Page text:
The History and Development of the Sampler

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A sampler, in regard to audio, is an instrument capable of playing back and manipulating audio recordings. they have been developed to include increasingly versatile and impressive functions over the past seventy years. This essay will try to present and examine the notable historic developments that have led to the modern sampler.

Some of the earliest sampling can be heard in 'Wochenede' (1930) by German filmmaker Walter Ruttmann ^. Sounds were recorded using Tri-Ergon's sound-on-film system, which captured the audio as lines of varying translucence on photographic tape. He spliced and rearranged the film to create what he described as a "sound film without images"^. Ruttmann was in a rather fortunate position, sound-on-film systems were intended for recording synced audio to motion picture and would have been inaccessible to anybody outside the film making industry. #

By the 1940's a few others had began exploring recorded audio's potential for composition. French composer Pierre Schaeffer's work in this period was seminal. He was enthusiastic in sharing his ideas and techniques; encouraging other to experiment for themselves as discussed by Barry Schrader’s in his book 'Introduction to Electro-Acoustic Music' (1982):^.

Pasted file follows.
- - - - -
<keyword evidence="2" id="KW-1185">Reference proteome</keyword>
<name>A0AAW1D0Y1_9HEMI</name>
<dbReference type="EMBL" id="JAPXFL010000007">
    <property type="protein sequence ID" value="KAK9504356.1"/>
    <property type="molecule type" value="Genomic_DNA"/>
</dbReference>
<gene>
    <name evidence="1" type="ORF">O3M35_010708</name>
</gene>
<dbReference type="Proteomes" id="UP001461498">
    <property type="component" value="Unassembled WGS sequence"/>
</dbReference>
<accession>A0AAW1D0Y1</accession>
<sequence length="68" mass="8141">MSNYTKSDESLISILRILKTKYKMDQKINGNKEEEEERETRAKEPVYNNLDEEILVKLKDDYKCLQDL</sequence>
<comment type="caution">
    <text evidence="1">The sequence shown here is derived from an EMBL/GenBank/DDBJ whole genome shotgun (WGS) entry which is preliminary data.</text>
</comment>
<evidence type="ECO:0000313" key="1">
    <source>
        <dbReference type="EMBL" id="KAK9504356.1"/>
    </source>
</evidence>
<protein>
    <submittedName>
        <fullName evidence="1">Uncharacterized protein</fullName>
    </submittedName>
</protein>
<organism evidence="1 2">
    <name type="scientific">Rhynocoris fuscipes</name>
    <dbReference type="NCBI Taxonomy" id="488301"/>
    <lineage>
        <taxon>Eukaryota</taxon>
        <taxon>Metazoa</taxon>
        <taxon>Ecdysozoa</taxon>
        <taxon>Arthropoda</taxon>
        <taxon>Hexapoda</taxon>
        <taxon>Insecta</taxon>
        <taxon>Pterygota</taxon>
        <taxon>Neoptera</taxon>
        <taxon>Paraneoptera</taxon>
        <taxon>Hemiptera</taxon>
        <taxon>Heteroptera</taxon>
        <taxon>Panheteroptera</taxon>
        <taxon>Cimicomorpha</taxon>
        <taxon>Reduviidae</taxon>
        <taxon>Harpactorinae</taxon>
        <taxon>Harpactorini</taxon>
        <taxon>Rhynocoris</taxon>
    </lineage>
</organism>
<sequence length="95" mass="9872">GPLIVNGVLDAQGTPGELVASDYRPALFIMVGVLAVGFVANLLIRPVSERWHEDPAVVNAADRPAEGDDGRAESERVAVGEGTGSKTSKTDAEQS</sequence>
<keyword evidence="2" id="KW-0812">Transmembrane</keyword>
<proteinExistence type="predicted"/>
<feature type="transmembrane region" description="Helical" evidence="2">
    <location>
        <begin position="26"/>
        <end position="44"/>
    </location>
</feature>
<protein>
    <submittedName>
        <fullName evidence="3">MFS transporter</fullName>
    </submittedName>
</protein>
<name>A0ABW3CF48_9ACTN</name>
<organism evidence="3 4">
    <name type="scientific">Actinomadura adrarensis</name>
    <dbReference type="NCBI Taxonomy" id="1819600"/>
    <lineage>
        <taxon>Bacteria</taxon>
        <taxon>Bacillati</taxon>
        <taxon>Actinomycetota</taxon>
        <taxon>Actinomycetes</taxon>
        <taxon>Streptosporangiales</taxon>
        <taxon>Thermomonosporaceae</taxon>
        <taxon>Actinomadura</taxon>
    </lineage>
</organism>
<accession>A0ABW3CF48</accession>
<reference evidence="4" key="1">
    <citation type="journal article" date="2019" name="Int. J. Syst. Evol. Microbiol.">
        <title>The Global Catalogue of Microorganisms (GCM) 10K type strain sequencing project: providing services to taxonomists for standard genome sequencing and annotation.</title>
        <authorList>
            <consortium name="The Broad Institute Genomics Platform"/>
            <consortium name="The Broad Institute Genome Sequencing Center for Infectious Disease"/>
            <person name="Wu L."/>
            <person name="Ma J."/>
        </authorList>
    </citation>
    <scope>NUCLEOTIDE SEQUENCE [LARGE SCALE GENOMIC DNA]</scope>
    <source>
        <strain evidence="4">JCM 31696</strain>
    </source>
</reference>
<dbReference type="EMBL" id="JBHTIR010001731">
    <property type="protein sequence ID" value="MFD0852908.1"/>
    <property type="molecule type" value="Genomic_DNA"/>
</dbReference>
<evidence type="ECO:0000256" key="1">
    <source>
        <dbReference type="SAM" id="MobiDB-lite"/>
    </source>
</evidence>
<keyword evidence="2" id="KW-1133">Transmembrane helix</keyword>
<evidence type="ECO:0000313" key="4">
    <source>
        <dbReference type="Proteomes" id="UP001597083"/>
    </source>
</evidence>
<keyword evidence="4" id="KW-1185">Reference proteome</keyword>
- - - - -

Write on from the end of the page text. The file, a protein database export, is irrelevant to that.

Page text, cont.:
Schaeffer developed a theory of composition [...] [and] documented his work in A la recherche d’une musique concrète [...] [allowing] others to study his work and repeat his experiments. [...] Schaeffer’s work led to the founding of the first institutionally sponsored musique concrète studio [...] [attracting] many composers, such as Pierre Boulez, Pierre Henry, Darius Milhaud, Oliver Messiaen and Karlheinz Stockhausen. (p.14.)

This is what set Schaeffer apart from his predecessors and contemporaries wh...

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...plies to drum machine sampler hybrids in general and affirms that they were strong production tool that transformed Hip hop. this was due to their capability to sequence entire instrumentals and their affordability.

In 1985 the Atari ST was released as the first micro computer to come with integrated midi. The Akai S series of sampler were designed to be controlled via midi, evident by its rack mount structure and lack of tactile controls. Via early DAW software the Atari ST was able to control these Akai S samplers, resulting in a setup resembling the fair light CMI in function, at a substantially cheaper price. The choice of samplers was very diversified as more manufactures developed similar products and more microcomputers integrated midi. The rack mount style of pc controlled sampler and the drum machine sampler were able to co exist as a matter of preference.